The Surface Studio Is Microsoft’s Tipping Point

This morning, Microsoft introduced the world to something it has been working on for a long time. It started with the original Surface — now called the PixelSense — back in 2008. Then the original Surface tablet. Then the Surface Book. Now, the Surface Studio. This, the most mature and refined (and expensive) Microsoft device that you’ve ever been able to buy, is the tipping point. In a year, Microsoft will be the creative darling that Apple was five years ago.

When I toured Microsoft’s Surface skunkworks earlier this year, our group was told in no uncertain terms not to take photos in one particular room. A big, hangar-esque fast-prototyping space hadn’t been sanitised for curious shutter-happy journalists to walk through it, and engineers and plant operators were hard at work in front of massive, truck-sized CNC mills and waterjet machines, quietly humming away building something new. Something bigger. It wasn’t obvious at the time but it is now.

With the debut of the Surface Studio, Microsoft has the tablet, laptop and desktop PC market sewn up for people that need a little bit more than tapping away at a keyboard and clicking away with a mouse. All three of its beautifully designed and creatively presented devices support touch input, through finger or hand or Surface Pen. It has the explicit and implicit support of creative companies like Adobe and Autodesk, whose programs (apps, I guess we should call them these days) have lived in a Windows environment for decades now.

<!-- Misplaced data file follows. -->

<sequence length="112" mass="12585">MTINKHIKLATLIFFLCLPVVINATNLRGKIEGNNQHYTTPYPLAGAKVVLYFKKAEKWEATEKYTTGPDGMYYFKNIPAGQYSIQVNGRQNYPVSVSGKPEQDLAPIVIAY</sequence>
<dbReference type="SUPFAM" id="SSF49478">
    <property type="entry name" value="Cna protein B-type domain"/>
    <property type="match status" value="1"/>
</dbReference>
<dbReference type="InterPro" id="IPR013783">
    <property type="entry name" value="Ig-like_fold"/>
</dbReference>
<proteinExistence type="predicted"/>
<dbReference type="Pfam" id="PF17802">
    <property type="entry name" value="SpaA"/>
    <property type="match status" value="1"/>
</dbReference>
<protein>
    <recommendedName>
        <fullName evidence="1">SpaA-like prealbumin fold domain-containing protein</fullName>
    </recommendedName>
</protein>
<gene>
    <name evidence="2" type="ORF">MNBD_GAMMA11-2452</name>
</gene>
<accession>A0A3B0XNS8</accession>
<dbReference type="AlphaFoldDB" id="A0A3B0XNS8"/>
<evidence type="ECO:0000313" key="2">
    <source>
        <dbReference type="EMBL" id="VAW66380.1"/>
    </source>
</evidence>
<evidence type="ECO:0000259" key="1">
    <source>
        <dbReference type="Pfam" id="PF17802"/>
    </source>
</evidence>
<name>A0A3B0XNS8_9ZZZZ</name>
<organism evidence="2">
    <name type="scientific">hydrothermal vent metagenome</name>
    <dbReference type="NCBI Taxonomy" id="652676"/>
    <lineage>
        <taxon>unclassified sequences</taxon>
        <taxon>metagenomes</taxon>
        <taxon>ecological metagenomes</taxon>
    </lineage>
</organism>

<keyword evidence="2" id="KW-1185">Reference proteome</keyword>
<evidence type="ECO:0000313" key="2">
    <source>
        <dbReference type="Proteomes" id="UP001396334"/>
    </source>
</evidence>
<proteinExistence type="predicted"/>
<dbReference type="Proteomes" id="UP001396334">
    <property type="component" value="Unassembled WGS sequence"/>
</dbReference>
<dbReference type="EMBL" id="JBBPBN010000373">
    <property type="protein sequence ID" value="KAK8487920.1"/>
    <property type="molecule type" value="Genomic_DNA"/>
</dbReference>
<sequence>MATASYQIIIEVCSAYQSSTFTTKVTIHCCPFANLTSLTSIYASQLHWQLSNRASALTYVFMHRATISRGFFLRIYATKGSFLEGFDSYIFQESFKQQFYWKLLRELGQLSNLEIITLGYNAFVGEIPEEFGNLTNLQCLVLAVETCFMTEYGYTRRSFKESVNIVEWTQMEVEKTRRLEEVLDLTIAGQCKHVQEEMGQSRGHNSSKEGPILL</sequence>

Just consider the Surface Dial, though, as evidence of what Microsoft is doing now. It’s providing first-party tools built with Windows 10 in mind for creatives to interact with their PCs in a different way. It’s like the Apple Pencil on crack; a context-sensitive, touch-and-swivel driven gadget that anyone that works in any kind of creative field can almost certainly think of an application for. Microsoft is for creative wonks now.

Video editor? Scrub straight through a timeline. Sound recordist? Adjust your equalisers. Graphic artist? Alter the colour, stiffness, thickness of the pen or pencil you’re working with. That’s something that you’d need a third-party gadget for any other platform. Sure, they already exist, but the important thing is that Microsoft wants to own every single step of the process from PC hardware to input peripheral to operating system to software for creatives. Even bloody MS Paint is getting the makeover of a century to be more useful.

I take a reasonable number of photos, inside and outside the office, for work and for pleasure. My creative outlet — outside of writing — is photography. I can see myself using the Surface Studio and Adobe’s Photoshop Lightroom to post-process high-res photos so naturally. With the Surface Dial I can adjust exposure and contrast and saturation and pull highlights and push shadows and change the size of brushes. With the Surface Pen I can quickly mask areas and spot heal blemishes and remove dust from frames. All of this on the Surface Studio’s hugely adjustable, tiltable display that moves between a screen to view and a drafting table to draw on.

That tiltable display is the Surface Studio in a nutshell. It’s a device, just like the Surface Pro’s kickstand and the Surface Book’s detachable, flippable display, that wants you to do weird shit that you wouldn’t normally do on a desktop PC. That’s what Microsoft is betting big on, and I’m of the opinion that it’s going to pay off big time in the next year.

You want to see what kind of stuff Microsoft’s PC development partners will be doing in a year or a couple of years from now? Look at the Surface Studio. We saw exactly that happen with the Surface Pro. The Surface Book too, to an extent. Microsoft has leapfrogged its largest competitors in innovation; it’s expensive, sure, and won’t sell in massive volumes, but the Surface Studio does the most yet to establish Microsoft as the PC builder to watch — whether you’re a creator or you just enjoy consuming the things that others create.

It doesn’t have phones, but that’s another story. Right now, I’m not convinced that Microsoft needs them.

This story originally appeared on Gizmodo.

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